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Kau Kau Kitchen
Glossary

 

    Just what are all those strange foods, anyway?  Help Leilehua to build the Kau Kau Kitchen™ Glossary. Post your "What the heck is THAT?" questions at the Kau Kau Kitchen Forum. I will periodically upload the terms, foods, and ingredients here, along with their definitions.


Can you find the food in this photo?

 

`ai pa`a lit. hard food. Taro pounded into a hard mass. It stores well. Water is added to make poi.

 

haupia - a sweet dessert made from coconut milk and arrowroot starch. It is cooked slowly over a low fire, and then cooled. It is traditionally served cut into small blocks and placed on small squares of la`i. for a recipe, go to my Oceanic column.

 

kahi - to scrape, as in cleaning poi off the rim of the bowl by scraping with the thumb. Also to scrape a food to pulverize it, as in to kahi fish to make fishcake.

kalo - taro, a plant originally introduced to these islands by the early Polynesian settlers. The starchy corm is a staple throughout Polynesia and much of Asia. The leaves and shoots are boiled and eaten as a green vegetable. After European contact, many Asian varieties of taro were imported for commercial agriculture.

kulolo - a dessert made from baked grated taro root mixed with coconut milk and honey or sugar.

 

limu seaweed

 

nīoi chili pepper

 

`ohana family

`ono tasty, delicious, savory; to crave

`ōpleu mackerel scad. Often salted and dried.

 

pa`a kai - sea salt, Hawaiian salt. Pa`a - firm, kai - sea.

pa`a kai `alaea - red sea salt. Usually from Kaua`i, `alaea is made by mixing a water-soluble red earth ocher with sea salt. While all salt is precious, `alaea is especially prized for its red color, symbolizing life and royalty, and for its healthful benefits. With little soluble iron in the Hawaiian soil, the oxides in `alaea were useful in treating iron-deficiency diseases.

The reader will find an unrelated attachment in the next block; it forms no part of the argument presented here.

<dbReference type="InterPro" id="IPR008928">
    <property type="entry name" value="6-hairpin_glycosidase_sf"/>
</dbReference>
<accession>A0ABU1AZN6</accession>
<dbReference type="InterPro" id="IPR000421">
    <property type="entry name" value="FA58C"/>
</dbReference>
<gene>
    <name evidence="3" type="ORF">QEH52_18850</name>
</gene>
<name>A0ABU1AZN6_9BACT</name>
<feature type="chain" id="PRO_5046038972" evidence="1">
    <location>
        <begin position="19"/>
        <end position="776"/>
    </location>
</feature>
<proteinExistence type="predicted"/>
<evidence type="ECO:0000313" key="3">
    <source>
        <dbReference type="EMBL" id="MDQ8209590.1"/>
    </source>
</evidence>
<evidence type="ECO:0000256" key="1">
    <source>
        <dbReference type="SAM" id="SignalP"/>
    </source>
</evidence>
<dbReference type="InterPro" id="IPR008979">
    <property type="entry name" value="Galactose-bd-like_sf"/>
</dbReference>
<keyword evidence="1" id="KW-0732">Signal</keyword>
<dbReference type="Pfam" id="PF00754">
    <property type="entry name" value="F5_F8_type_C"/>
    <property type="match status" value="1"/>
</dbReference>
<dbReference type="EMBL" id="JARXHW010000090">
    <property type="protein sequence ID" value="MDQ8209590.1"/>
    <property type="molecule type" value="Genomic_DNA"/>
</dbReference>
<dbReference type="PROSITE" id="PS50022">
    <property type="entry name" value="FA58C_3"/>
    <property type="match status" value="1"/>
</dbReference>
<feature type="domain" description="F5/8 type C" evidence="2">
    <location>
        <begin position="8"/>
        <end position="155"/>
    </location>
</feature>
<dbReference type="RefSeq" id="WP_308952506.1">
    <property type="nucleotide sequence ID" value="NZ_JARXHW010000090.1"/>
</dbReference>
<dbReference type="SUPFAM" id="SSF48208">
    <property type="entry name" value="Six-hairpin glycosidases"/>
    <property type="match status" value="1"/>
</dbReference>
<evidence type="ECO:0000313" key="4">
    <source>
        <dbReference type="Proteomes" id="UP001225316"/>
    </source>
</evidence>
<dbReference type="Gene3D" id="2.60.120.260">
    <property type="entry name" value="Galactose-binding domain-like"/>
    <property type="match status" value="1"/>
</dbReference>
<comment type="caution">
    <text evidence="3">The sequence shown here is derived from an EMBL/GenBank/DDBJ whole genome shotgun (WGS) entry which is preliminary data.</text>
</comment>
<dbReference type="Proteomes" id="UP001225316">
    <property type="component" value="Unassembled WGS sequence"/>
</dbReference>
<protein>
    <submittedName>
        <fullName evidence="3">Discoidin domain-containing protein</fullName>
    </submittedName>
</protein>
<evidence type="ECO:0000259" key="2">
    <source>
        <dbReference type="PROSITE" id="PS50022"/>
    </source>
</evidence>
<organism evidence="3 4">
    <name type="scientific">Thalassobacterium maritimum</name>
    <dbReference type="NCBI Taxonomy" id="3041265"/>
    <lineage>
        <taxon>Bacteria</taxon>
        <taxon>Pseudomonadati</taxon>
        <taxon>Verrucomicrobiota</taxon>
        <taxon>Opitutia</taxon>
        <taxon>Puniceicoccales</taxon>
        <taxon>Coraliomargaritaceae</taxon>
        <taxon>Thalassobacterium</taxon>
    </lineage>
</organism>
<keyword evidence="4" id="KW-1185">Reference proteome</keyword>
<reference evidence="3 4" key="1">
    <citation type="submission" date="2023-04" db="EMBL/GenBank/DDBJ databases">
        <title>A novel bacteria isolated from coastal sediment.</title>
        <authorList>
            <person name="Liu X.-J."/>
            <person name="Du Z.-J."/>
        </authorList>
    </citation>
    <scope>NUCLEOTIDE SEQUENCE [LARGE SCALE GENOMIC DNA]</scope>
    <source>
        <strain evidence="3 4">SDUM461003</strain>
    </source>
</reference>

pa`i  mai`a / poi  mai`a - The Hawaiian mai`a, actually more like a plantain, was and is pounded into a kind of poi. The bananas should be ripe, but still firm. A fork works well for small quantities. For larger amounts, a potato masher works well. Just add a little water at a time until the desired consistency is reached. For pa`i mai`a you can also use coconut milk instead of water, but poi mai`a uses only water.

pa`i `uala / poi `uala - A poi-like pounded food made from sweet potatoes. Boil, bake, or steam the `uala and pound with a little water or coconut milk.

pipi kaula jerked beef

poi pudding-like complex carbohydrate, usually made from taro.

poi `ili part of the corm between the skin and the center

poi hē center of the corm

poi palaoa poi made from flour or stretched with flour. It is is made by mixing boiled water, which has been allowed to become tepid, with flour. Water is slowly added and the blend is stirred until it approximates the consistency of poi. Sometimes, it is allowed to ferment into something like a sourdough sponge. This is then eaten with the other ersatz Hawaiian foods.

poi `ulu - Breadfruit poi. Bake, boil or steam a solid but ripe `ulu until it is tender. Peel and cut into chunks. Pound as for poi, adding water as needed.

 

 

poke to cut into chunks across the grain, a dish made of raw fish cut this way

pūlehu broil, cook by placing on hot embers

pūpū

 

 

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